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|Territory||Greece, Albania, Netherlands, Italy, Poland, United Kingdom, Germany, Belgium, France, United States (Cypriots), Australia, Canada, Brazil, New Zealand, Cyprus, South Africa, and other parts of Africa|
|Membership||Greek Americans, Maniots, Athenians, Peloponnesians, Cretans, Cypriots, various other Greek islanders, Pontic Greeks|
|Criminal activities||Drug trafficking, arms trafficking, assassination, assault, bank fraud, bankruptcy, blackmailing, bribery, bombing, contract killing, extortion, fraud, entryism, illegal gambling, Insurance fraud, kidnapping, money laundering, murder, police corruption, political corruption, protection racket, racketeering, tax evasion, witness intimidation, witness tampering|
Philadelphia Greek Mob
Velentzas crime family
Greek Core(South Cartel)
The Greek mafia (Greek: Ελληνική μαφία Ellinikí mafía) is the colloquial term used to refer to various organized crime elements originating from Greece. Indigenous organized criminal groups are well-entrenched in the largest Greek urban centers, particularly in Athens. Organized crime has thrived in Greece in part thanks to the widespread political corruption in the country itself. The Greek mafia should not be confused with Greek street gangs, who take part in smaller street crime. Outside of the domestic Greek criminal organizations, the Sicilian Mafia, Camorra, and Albanian, Russian and Georgian mafia groups have been operating in Greece in collaboration with the domestic criminal syndicates.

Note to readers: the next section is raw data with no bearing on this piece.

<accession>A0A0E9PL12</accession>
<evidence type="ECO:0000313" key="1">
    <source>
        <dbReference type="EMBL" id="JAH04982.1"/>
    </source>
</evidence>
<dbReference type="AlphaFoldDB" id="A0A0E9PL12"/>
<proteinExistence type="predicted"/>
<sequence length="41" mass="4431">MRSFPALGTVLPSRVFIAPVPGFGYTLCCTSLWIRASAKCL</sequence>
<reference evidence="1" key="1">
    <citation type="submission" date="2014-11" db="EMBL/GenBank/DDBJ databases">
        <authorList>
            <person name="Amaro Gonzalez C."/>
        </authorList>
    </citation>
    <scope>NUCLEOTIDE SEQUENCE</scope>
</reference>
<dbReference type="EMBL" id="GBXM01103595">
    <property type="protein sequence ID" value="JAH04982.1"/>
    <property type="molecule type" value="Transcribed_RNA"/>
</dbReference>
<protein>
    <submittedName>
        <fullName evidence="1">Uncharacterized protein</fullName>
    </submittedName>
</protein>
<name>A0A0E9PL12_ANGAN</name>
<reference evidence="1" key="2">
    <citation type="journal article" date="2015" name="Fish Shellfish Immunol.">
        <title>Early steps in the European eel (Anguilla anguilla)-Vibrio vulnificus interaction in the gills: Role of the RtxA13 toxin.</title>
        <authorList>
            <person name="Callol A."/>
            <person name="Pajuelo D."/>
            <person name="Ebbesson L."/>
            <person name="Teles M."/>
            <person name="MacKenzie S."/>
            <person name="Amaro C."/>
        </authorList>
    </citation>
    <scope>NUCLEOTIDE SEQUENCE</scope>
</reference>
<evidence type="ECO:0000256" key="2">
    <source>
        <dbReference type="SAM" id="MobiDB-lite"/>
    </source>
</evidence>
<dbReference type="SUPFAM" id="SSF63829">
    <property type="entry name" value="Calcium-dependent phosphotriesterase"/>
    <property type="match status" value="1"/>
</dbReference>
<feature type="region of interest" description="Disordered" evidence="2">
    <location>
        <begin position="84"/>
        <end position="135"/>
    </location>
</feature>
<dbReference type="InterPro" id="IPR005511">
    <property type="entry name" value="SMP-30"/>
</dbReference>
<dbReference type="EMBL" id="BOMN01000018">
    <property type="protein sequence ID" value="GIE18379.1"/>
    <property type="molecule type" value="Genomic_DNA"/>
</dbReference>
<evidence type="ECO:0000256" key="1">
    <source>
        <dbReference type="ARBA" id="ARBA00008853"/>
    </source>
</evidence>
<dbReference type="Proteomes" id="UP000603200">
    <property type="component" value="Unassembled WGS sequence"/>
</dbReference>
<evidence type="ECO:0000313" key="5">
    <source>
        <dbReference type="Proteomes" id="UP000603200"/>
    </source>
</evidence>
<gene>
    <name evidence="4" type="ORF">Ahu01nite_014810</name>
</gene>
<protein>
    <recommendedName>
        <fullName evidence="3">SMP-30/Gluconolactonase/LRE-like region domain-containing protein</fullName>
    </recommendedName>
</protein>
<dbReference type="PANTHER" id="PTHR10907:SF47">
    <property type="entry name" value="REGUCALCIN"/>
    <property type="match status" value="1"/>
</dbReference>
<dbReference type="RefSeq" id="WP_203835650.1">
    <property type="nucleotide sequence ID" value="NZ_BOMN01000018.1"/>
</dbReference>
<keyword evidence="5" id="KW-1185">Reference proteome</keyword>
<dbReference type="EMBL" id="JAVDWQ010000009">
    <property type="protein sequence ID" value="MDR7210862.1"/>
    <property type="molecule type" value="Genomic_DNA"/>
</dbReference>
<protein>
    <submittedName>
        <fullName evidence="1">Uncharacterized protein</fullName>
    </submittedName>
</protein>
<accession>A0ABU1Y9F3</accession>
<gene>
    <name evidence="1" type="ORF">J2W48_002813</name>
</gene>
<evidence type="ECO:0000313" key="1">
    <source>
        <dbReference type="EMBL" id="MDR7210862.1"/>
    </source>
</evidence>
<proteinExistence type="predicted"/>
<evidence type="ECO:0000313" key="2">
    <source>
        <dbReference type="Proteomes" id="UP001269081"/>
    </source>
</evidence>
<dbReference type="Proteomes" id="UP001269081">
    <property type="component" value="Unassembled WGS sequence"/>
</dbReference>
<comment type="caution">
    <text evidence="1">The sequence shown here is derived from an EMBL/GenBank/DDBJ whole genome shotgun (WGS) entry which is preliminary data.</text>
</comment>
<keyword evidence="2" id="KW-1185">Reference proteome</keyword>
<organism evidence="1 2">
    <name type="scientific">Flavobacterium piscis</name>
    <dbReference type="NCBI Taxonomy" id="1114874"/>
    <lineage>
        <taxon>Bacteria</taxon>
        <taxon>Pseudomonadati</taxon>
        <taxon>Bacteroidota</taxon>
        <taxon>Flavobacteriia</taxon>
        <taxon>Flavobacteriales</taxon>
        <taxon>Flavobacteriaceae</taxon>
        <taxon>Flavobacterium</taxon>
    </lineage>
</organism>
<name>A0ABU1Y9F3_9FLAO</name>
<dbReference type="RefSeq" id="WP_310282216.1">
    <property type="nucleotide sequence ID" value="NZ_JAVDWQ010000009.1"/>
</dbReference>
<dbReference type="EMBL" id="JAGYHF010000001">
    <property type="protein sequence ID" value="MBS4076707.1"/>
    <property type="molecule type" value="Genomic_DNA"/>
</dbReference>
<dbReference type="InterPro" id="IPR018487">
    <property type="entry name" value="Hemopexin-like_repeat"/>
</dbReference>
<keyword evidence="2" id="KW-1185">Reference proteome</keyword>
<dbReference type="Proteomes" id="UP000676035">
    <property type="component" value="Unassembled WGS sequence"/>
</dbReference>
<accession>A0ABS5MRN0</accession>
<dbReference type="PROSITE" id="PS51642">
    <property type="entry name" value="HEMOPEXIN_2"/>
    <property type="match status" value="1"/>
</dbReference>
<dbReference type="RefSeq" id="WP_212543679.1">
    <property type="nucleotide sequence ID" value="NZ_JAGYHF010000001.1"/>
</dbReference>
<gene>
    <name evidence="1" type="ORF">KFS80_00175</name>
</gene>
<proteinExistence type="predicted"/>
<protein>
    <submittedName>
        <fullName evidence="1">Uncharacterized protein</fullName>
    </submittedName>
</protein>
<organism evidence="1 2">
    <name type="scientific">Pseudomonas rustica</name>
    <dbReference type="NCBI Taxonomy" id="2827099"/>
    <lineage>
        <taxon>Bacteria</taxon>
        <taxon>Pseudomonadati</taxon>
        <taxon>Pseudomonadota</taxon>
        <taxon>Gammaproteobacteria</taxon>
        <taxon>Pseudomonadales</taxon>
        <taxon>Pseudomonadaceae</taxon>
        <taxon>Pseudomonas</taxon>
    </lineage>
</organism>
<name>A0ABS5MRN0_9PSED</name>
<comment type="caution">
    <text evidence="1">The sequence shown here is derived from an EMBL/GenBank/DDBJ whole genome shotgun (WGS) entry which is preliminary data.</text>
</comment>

In the United States, the term "Greek mafia" may also include or refer specifically to various Greek-American organized crime groups. Notable ethnic Greek or Greek-American organized crime groups in the United States include the Philadelphia Greek Mob in Philadelphia, Pennsylvania and the Velentzas crime family in New York City. Greek-American crime groups vary in the extent of their connections to Greek mafia groups in Europe; some Greek-American crime groups may be only loosely connected or even completely independent of Greek mafia groups in Europe, while certain Greek-American crime groups may essentially be American extensions of Greek mafia groups in Europe.
Greek crime bosses are locally described as νονοί της νύχτας (translated as "Godfathers of the night"). Largely operating as owners of nightclubs, Greek crime groups are able to operate their illegal businesses from there on. In contrast to the Sicilian mafia or the Albanian mafia, Greek criminal groups follow the same structure organized gangs have within the French Milieu or the Penose in the Netherlands. Domestically, they are largely smaller organized crime cells, sometimes family-based, who collaborate but from time to time also feud with one another. There are close to 217 known domestic crime lords operating in the country. Internationally, the smuggling and racketeering practices have a larger reach, and are not necessarily based on Greek nationals alone. With the need to infiltrate and manipulate multiple types of businesses in order to successfully smuggle internationally, more often than not such organisations resemble professional international cartels rather than traditional organised crime groups.
A substantial number of Greek organised crime groups are centered in Athens. However, many other (semi) organised groups operate throughout other cities, and even villages. Criminal clans can have their origins from all over Greece: Mafia groups in the bigger cities are especially involved in racketeering, the illegal smuggling of oil, money laundering, weapon and drug trafficking as well as murder.